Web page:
Were you looking for some rambling thoughts on the PSRC’s Evaluation of Regional Impacts for the Proposed Gateway Pacific Terminal at Cherry Point? No? Well, you’re here, so you might as well continue.
First we should have a discussion of the study itself:
What this could mean is that the negative impacts of the coal traffic on the region’s commerce could outweigh any benefit from jobs at the terminal itself.
Earlier predictions had already increased expected wait times by 30 minutes to 2 hours and 45 minutes in the region, without the coal, by 2035.
If the terminal is built, rail gates could be closed from 38 minutes to 85 minutes longer than previously predicted on the BNSF Railway line that runs along the I-5 corridors by 2035, this most recent study said.
The study identified 101 rail crossings in the Puget Sound area, 77 of them in cities and towns.
That adds up to quite a lot of time. The study talks about mitigating impacts, but notes that they are expensive. I’d hope first and foremost that BNSF pay for mitigation.. If that doesn’t happen, I would hope it would be done either by the state or by the areas that are most benefiting from the terminal jobs.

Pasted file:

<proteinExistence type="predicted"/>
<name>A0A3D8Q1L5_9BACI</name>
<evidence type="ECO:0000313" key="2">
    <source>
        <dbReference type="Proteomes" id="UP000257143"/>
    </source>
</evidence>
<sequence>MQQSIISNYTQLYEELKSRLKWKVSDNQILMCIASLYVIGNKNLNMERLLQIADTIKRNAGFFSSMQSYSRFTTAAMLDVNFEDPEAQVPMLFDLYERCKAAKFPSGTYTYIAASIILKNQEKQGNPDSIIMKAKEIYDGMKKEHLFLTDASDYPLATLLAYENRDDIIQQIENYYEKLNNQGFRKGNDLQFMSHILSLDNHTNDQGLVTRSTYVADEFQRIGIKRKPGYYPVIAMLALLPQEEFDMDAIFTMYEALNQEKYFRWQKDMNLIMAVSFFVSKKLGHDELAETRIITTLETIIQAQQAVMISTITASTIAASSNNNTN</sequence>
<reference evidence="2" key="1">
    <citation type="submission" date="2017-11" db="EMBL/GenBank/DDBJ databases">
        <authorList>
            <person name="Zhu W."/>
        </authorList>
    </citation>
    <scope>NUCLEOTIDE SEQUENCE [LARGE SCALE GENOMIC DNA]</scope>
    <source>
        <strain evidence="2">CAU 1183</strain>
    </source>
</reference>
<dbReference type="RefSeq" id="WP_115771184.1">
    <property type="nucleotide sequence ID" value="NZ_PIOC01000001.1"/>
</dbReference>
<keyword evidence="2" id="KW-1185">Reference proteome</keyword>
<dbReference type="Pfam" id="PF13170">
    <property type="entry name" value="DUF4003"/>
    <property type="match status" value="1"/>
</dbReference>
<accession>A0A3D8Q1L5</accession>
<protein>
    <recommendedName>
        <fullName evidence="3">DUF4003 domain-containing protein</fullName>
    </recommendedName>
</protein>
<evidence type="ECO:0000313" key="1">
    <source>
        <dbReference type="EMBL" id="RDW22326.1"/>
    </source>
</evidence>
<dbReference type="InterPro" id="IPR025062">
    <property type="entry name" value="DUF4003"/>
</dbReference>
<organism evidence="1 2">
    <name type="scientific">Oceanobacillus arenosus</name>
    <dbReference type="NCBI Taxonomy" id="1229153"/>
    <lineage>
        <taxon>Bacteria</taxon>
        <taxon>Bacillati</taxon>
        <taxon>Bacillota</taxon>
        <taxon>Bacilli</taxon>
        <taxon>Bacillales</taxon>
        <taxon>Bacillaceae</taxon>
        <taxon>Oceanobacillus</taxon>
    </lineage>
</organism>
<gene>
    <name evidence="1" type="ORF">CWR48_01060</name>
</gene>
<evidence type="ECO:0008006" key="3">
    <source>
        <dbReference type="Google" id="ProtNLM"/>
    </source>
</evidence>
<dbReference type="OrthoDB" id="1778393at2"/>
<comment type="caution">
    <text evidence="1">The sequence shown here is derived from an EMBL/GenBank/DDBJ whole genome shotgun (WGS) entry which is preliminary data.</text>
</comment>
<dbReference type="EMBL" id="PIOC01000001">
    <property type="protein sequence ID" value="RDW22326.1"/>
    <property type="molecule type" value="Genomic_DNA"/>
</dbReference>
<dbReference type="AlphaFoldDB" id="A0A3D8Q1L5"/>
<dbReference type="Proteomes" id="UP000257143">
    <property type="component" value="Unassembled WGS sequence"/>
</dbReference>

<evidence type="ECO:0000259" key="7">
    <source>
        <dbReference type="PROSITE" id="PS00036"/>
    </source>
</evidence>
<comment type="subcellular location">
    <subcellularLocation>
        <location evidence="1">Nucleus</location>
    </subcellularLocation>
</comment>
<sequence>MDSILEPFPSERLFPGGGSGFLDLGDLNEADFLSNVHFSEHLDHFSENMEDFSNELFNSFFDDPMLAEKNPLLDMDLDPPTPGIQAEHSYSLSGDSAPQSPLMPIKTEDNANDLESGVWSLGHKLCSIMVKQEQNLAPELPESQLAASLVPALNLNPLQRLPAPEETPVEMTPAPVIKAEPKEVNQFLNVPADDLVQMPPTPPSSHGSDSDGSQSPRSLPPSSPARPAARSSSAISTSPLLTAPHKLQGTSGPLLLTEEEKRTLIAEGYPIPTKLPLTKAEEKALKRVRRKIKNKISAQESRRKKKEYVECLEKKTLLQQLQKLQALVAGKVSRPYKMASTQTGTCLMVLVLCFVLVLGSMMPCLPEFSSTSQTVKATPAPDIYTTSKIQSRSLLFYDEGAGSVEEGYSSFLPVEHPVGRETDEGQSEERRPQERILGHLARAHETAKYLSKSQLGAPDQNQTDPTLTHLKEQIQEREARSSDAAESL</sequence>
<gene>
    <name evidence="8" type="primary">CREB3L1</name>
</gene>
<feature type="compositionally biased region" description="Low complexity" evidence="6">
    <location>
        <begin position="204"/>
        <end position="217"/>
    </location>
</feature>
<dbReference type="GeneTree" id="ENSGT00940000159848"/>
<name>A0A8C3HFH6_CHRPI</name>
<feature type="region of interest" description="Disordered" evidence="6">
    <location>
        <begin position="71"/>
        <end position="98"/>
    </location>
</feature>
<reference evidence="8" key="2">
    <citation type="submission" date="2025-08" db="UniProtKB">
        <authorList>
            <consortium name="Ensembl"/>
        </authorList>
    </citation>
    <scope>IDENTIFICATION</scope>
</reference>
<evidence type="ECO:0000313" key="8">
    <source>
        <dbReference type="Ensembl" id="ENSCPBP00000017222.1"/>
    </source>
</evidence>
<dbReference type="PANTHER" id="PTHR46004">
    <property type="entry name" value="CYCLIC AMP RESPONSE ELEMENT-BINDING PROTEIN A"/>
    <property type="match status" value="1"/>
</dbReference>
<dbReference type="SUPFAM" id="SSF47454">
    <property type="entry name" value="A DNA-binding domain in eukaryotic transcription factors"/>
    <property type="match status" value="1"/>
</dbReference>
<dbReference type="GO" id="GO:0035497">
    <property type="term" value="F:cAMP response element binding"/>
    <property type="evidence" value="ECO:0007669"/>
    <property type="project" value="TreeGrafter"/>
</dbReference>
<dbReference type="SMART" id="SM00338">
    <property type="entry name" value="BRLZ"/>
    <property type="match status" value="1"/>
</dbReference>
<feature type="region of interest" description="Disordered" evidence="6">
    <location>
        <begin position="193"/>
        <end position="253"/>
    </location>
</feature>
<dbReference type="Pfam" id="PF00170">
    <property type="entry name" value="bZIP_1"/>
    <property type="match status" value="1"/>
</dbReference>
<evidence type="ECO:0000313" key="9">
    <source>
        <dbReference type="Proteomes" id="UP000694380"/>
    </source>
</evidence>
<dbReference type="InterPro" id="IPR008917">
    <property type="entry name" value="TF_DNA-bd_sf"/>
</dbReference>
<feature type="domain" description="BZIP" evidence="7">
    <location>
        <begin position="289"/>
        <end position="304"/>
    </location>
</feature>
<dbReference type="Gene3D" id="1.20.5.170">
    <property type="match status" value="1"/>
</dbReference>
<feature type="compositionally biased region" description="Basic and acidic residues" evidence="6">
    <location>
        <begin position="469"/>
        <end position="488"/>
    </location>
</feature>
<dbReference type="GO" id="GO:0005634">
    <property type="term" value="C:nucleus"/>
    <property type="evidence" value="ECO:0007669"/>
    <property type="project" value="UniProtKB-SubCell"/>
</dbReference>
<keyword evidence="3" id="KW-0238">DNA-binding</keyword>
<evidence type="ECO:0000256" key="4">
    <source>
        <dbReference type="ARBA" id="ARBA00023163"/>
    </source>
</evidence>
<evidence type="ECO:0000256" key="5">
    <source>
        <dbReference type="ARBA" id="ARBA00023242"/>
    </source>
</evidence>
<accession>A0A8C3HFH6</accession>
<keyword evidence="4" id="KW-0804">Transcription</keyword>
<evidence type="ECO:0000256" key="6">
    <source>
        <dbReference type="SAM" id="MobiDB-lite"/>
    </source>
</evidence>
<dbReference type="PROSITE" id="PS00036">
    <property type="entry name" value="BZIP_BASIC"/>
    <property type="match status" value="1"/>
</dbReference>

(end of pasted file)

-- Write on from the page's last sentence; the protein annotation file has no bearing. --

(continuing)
The main impacts the study mentions are the traffic and potential land value decreases near the rail. The Environmental Impact Statement should deal with dust and noise more than this study, but I would like to highlight this from the summary:
Environmental Justice Considerations. The potential for impacts to be disproportionately felt by populations that are minority or low income was a criteria used to select at-grade crossings for analysis in the study. An examination of these populations by census tract showed that low income and minority populations in Kent and Seattle would have the highest disproportionate impacts from train operations. Low income and minority populations in Everett, Auburn, Algona, Pacific and Fife could also be impacted by additional trains travelling [sic] to and from the proposed terminal.
Finally, for those interested after the derailment yesterday, the study talks about oil trains, a bit but it isn’t the focus. We won’t have that until October. And obviously, this study won’t deal with that derailment specifically.